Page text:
Give Now

Recent Snowfall Disables Indianapolis Solar Panels

The snow that fell in Indianapolis this week is rendering the solar panel farm at the airport useless until the panels are cleared.

All snow, no energy at the Indy Airport Solar Farm

Photo: Alex Dierckman/WFIU News

The panels are covered with snow after the weekend's storm brought around 12 inches to the Indianapolis area.

44,000 solar panels at the Indianapolis International Airport collect enough energy per year to power 1,800 homes, but for the last three days they haven’t collected anything.

Covered with a foot of snow the panels are rendered useless unless the snow is removed.

Partner at Johnson Melloh Solutions, Kurt Schneider says it takes only a thimble-sized hole in the snow for the panel to warm up enough to melt away the rest, but maintenance employees haven’t been sent out to do the work- costing the company thousands in potential revenues from solar energy generation.

“There’s about $8,219 a day,” Schneider said. “That’s how much money you would have if you divide it by 365 days, but in the winter time for four to five months, the expectation only produces one third of the piece where as the other six or seven months produces the other two-thirds so you’re looking at $4,500 a day.”

The Indy Solar Farm is expected to generate $3 million annually. As of Wednesday morning, they’d lost around $12,000 in revenue, but Schneider doesn’t see that as a threat. He says sunny summer days that exceed expected energy generation should make up for the loss.

Alex Dierckman

Alex Dierckman is a reporter and anchor for WFIU/WTIU News and Indiana Newsdesk. She has been with the station since 2012. From Carmel, Indiana, Alex is excited to report and deliver the news in her home state. You can follow her on Twitter @alexdierckman.

View all posts by this author »

  • rpm3145

    Great example of how the weather can shut down an electricity generating asset, something we see everyday like when drought or flood shutdowns a nuclear plant. Or in what’s occurring right now with a large propane shortage in the mid-West due to a draw down of propane inventories. However unlike a shut down nuclear plant, a solar farm is not sitting there producing radioactive waste heat requiring constant cooling and safety oversight. Nor does solar require the millions upon millions dollars such as what is being sunk into rapidly depleting shale gas wells to produce less and less natural gas. With a solar farm, the temperatures rise, the snow melts and and its quietly operating.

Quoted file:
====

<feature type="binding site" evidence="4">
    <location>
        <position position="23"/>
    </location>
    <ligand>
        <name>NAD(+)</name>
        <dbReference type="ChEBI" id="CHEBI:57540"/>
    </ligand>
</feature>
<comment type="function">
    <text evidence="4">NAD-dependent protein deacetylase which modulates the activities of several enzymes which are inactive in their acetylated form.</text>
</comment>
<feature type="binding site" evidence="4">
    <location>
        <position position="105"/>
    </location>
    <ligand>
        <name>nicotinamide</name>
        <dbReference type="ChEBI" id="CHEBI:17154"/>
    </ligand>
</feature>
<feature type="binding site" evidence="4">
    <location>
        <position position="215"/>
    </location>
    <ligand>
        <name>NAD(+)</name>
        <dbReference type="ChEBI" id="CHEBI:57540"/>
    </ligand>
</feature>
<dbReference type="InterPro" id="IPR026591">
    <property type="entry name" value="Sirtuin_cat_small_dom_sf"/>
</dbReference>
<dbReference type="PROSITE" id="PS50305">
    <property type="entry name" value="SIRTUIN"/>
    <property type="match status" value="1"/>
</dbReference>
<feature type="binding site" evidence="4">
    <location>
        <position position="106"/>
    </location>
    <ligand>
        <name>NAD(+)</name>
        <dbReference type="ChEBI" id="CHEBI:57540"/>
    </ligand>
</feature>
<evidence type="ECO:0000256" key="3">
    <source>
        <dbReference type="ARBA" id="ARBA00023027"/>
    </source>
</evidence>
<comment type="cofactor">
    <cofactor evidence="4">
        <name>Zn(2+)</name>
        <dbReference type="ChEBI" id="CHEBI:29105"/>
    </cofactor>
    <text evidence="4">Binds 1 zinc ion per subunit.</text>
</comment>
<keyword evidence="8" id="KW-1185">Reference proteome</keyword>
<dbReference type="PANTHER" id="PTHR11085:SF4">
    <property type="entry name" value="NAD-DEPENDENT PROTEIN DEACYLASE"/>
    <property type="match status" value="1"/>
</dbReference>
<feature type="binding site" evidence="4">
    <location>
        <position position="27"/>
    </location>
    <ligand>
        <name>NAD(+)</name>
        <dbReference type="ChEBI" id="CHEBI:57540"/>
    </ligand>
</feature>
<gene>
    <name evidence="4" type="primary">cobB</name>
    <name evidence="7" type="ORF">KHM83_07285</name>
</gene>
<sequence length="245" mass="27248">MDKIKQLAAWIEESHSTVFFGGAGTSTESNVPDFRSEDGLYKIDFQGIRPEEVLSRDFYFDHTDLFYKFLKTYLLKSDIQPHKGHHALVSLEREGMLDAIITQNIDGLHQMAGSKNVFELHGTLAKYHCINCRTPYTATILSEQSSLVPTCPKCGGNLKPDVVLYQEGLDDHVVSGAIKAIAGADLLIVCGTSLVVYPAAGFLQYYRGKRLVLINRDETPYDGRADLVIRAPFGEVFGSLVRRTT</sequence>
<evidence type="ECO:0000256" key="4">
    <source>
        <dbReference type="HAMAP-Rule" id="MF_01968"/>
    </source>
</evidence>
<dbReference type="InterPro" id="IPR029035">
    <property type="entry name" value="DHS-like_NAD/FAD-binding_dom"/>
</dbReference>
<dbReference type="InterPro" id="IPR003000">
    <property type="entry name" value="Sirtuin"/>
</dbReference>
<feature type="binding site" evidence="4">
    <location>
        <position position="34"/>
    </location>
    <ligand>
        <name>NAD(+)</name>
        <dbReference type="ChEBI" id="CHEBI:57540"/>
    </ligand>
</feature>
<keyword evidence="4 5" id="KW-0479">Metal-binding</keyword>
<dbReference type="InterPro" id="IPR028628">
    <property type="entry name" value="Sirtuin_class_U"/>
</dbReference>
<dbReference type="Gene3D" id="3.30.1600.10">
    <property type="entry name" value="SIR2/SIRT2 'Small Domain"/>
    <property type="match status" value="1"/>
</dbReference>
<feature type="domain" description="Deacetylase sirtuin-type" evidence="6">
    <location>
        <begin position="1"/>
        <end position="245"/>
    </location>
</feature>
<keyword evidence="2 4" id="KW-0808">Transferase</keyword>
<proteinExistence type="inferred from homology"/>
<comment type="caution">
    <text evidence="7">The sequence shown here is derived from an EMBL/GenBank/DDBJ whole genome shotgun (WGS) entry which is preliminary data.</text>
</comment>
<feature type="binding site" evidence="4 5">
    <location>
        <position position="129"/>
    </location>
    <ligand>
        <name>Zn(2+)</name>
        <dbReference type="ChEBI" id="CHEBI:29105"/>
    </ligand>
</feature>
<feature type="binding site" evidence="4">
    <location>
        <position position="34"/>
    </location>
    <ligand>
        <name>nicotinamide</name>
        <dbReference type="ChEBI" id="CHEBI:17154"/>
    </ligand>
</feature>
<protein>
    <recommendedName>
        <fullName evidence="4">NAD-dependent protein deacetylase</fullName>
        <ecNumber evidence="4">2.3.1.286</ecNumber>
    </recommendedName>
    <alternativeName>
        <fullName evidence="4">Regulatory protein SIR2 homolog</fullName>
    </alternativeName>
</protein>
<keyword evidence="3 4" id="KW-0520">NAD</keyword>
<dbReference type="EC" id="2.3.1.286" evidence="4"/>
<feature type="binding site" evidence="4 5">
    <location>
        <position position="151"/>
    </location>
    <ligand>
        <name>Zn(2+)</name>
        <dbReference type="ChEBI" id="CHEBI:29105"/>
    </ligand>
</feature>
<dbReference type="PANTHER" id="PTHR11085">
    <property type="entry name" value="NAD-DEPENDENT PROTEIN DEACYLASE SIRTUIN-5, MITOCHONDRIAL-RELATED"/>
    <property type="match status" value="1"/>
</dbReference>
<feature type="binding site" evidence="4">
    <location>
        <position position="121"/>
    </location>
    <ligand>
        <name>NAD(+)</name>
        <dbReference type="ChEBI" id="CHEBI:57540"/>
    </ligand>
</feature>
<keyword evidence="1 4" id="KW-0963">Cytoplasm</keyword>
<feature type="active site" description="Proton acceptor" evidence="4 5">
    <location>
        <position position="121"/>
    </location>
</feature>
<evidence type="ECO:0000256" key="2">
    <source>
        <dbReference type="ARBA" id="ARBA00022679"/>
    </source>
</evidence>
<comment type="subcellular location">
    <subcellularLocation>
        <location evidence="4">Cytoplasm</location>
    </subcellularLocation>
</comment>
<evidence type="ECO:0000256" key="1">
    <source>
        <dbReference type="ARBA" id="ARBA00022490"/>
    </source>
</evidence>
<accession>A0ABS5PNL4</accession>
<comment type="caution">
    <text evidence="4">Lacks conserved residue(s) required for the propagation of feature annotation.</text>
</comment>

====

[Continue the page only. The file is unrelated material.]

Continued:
What is RSS? RSS makes it possible to subscribe to a website's updates instead of visiting it by delivering new posts to your RSS reader automatically. Choose to receive some or all of the updates from Indiana Public Media News:

Support For Indiana Public Media Comes From

Search News

Stay Connected

RSS e-mail itunes Facebook Twitter Flickr YouTube

Follow us on Twitter

What is RSS? RSS makes it possible to subscribe to a website's updates instead of visiting it by delivering new posts to your RSS reader automatically. Choose to receive some or all of the updates from Indiana Public Media News:

Recent Transportation Stories

Recent Videos

Find Us on Facebook